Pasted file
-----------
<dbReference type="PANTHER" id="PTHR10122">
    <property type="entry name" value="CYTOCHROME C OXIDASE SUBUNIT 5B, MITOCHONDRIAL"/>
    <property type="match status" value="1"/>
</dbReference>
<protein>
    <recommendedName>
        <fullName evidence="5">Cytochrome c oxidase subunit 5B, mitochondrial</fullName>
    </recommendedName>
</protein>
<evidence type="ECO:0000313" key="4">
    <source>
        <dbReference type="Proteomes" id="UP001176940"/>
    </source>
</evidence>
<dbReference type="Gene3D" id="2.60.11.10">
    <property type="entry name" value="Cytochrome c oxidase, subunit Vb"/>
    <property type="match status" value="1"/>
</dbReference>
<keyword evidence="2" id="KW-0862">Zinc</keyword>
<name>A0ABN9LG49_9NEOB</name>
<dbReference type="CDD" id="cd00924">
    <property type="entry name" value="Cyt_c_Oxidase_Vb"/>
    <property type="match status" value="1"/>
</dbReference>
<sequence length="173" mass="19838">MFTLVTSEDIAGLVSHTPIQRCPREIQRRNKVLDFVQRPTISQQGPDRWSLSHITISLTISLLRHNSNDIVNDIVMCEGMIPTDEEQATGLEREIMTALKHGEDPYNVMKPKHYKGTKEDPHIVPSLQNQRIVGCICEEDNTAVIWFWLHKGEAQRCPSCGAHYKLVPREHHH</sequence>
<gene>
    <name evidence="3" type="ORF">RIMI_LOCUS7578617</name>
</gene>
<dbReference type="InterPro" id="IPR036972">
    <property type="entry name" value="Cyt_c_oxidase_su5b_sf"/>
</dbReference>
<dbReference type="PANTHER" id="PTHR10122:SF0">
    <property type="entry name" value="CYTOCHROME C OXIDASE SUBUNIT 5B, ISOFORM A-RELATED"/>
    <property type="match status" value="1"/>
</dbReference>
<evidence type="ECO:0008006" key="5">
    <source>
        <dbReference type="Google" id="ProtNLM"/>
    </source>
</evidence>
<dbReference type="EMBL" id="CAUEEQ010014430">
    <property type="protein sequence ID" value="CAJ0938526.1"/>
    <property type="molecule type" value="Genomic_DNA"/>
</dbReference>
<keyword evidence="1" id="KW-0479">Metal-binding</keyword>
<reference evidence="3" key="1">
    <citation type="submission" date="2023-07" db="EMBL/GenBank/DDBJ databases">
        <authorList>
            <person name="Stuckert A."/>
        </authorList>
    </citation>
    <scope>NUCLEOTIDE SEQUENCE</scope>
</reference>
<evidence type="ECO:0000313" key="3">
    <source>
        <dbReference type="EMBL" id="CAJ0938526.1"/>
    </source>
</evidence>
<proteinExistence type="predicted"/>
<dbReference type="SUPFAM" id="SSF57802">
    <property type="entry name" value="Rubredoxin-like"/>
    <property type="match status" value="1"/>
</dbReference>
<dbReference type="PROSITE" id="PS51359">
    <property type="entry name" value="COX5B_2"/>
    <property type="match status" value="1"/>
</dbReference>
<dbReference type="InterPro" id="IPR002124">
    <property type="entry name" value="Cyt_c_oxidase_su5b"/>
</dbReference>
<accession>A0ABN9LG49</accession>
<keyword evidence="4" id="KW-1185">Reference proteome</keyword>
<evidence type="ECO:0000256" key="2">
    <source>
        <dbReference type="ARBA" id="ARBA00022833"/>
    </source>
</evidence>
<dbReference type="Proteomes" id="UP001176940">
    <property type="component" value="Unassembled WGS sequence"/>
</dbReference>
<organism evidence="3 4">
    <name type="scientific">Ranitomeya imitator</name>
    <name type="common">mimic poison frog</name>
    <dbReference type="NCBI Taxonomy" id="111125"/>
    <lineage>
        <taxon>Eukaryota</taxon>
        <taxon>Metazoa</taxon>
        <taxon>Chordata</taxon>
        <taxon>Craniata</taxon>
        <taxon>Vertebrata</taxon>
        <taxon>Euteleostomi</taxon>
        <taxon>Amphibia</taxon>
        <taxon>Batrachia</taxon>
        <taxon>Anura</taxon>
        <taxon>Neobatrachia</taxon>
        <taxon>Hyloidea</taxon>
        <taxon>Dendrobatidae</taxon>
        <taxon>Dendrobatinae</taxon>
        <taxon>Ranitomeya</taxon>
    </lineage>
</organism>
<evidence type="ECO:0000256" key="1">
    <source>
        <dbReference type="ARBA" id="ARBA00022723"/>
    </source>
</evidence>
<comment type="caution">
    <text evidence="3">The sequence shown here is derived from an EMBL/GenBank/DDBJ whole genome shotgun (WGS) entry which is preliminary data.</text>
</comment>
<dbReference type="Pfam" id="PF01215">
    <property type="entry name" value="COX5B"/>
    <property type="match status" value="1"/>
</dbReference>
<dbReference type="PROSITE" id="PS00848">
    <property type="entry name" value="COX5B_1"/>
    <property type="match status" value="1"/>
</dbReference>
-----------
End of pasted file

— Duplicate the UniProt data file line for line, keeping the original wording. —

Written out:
<dbReference type="PANTHER" id="PTHR10122">
    <property type="entry name" value="CYTOCHROME C OXIDASE SUBUNIT 5B, MITOCHONDRIAL"/>
    <property type="match status" value="1"/>
</dbReference>
<protein>
    <recommendedName>
        <fullName evidence="5">Cytochrome c oxidase subunit 5B, mitochondrial</fullName>
    </recommendedName>
</protein>
<evidence type="ECO:0000313" key="4">
    <source>
        <dbReference type="Proteomes" id="UP001176940"/>
    </source>
</evidence>
<dbReference type="Gene3D" id="2.60.11.10">
    <property type="entry name" value="Cytochrome c oxidase, subunit Vb"/>
    <property type="match status" value="1"/>
</dbReference>
<keyword evidence="2" id="KW-0862">Zinc</keyword>
<name>A0ABN9LG49_9NEOB</name>
<dbReference type="CDD" id="cd00924">
    <property type="entry name" value="Cyt_c_Oxidase_Vb"/>
    <property type="match status" value="1"/>
</dbReference>
<sequence length="173" mass="19838">MFTLVTSEDIAGLVSHTPIQRCPREIQRRNKVLDFVQRPTISQQGPDRWSLSHITISLTISLLRHNSNDIVNDIVMCEGMIPTDEEQATGLEREIMTALKHGEDPYNVMKPKHYKGTKEDPHIVPSLQNQRIVGCICEEDNTAVIWFWLHKGEAQRCPSCGAHYKLVPREHHH</sequence>
<gene>
    <name evidence="3" type="ORF">RIMI_LOCUS7578617</name>
</gene>
<dbReference type="InterPro" id="IPR036972">
    <property type="entry name" value="Cyt_c_oxidase_su5b_sf"/>
</dbReference>
<dbReference type="PANTHER" id="PTHR10122:SF0">
    <property type="entry name" value="CYTOCHROME C OXIDASE SUBUNIT 5B, ISOFORM A-RELATED"/>
    <property type="match status" value="1"/>
</dbReference>
<evidence type="ECO:0008006" key="5">
    <source>
        <dbReference type="Google" id="ProtNLM"/>
    </source>
</evidence>
<dbReference type="EMBL" id="CAUEEQ010014430">
    <property type="protein sequence ID" value="CAJ0938526.1"/>
    <property type="molecule type" value="Genomic_DNA"/>
</dbReference>
<keyword evidence="1" id="KW-0479">Metal-binding</keyword>
<reference evidence="3" key="1">
    <citation type="submission" date="2023-07" db="EMBL/GenBank/DDBJ databases">
        <authorList>
            <person name="Stuckert A."/>
        </authorList>
    </citation>
    <scope>NUCLEOTIDE SEQUENCE</scope>
</reference>
<evidence type="ECO:0000313" key="3">
    <source>
        <dbReference type="EMBL" id="CAJ0938526.1"/>
    </source>
</evidence>
<proteinExistence type="predicted"/>
<dbReference type="SUPFAM" id="SSF57802">
    <property type="entry name" value="Rubredoxin-like"/>
    <property type="match status" value="1"/>
</dbReference>
<dbReference type="PROSITE" id="PS51359">
    <property type="entry name" value="COX5B_2"/>
    <property type="match status" value="1"/>
</dbReference>
<dbReference type="InterPro" id="IPR002124">
    <property type="entry name" value="Cyt_c_oxidase_su5b"/>
</dbReference>
<accession>A0ABN9LG49</accession>
<keyword evidence="4" id="KW-1185">Reference proteome</keyword>
<evidence type="ECO:0000256" key="2">
    <source>
        <dbReference type="ARBA" id="ARBA00022833"/>
    </source>
</evidence>
<dbReference type="Proteomes" id="UP001176940">
    <property type="component" value="Unassembled WGS sequence"/>
</dbReference>
<organism evidence="3 4">
    <name type="scientific">Ranitomeya imitator</name>
    <name type="common">mimic poison frog</name>
    <dbReference type="NCBI Taxonomy" id="111125"/>
    <lineage>
        <taxon>Eukaryota</taxon>
        <taxon>Metazoa</taxon>
        <taxon>Chordata</taxon>
        <taxon>Craniata</taxon>
        <taxon>Vertebrata</taxon>
        <taxon>Euteleostomi</taxon>
        <taxon>Amphibia</taxon>
        <taxon>Batrachia</taxon>
        <taxon>Anura</taxon>
        <taxon>Neobatrachia</taxon>
        <taxon>Hyloidea</taxon>
        <taxon>Dendrobatidae</taxon>
        <taxon>Dendrobatinae</taxon>
        <taxon>Ranitomeya</taxon>
    </lineage>
</organism>
<evidence type="ECO:0000256" key="1">
    <source>
        <dbReference type="ARBA" id="ARBA00022723"/>
    </source>
</evidence>
<comment type="caution">
    <text evidence="3">The sequence shown here is derived from an EMBL/GenBank/DDBJ whole genome shotgun (WGS) entry which is preliminary data.</text>
</comment>
<dbReference type="Pfam" id="PF01215">
    <property type="entry name" value="COX5B"/>
    <property type="match status" value="1"/>
</dbReference>
<dbReference type="PROSITE" id="PS00848">
    <property type="entry name" value="COX5B_1"/>
    <property type="match status" value="1"/>
</dbReference>